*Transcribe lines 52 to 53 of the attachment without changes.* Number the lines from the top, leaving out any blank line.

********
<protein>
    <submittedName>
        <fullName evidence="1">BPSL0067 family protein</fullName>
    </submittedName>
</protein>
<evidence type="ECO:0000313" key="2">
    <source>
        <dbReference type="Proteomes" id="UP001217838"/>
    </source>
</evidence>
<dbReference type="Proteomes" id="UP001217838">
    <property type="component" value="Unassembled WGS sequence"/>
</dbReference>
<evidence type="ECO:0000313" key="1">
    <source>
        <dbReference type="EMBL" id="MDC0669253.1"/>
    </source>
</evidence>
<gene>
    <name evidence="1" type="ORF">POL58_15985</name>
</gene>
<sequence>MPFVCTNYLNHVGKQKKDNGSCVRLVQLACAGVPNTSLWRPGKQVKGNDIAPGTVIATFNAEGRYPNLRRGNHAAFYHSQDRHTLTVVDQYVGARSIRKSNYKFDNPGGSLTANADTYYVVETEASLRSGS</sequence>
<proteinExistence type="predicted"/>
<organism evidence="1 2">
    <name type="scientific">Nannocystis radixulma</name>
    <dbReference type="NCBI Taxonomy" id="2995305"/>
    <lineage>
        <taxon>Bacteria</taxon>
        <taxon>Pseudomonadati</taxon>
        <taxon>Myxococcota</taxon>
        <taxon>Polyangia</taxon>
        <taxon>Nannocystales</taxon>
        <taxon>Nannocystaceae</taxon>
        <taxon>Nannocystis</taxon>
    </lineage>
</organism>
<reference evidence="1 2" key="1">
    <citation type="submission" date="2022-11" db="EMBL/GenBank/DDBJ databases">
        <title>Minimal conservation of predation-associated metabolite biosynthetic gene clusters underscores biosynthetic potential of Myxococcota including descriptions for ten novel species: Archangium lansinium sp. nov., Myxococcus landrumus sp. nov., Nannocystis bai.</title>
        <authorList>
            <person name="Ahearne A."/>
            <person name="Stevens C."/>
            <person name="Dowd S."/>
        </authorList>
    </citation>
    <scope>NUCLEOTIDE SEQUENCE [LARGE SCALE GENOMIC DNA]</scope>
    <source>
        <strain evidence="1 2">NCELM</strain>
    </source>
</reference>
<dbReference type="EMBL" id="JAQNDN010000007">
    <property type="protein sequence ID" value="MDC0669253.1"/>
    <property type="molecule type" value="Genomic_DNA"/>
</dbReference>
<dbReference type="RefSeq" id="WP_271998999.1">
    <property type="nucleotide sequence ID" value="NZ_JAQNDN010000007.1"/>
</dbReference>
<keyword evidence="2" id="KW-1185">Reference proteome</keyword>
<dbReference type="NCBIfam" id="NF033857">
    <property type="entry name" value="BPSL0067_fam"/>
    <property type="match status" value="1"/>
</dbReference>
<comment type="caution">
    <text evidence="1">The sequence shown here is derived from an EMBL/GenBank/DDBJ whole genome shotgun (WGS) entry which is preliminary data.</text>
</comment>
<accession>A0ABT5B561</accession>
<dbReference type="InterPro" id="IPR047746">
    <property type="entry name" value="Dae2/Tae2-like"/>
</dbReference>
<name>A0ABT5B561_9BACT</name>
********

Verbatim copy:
    <property type="protein sequence ID" value="MDC0669253.1"/>
    <property type="molecule type" value="Genomic_DNA"/>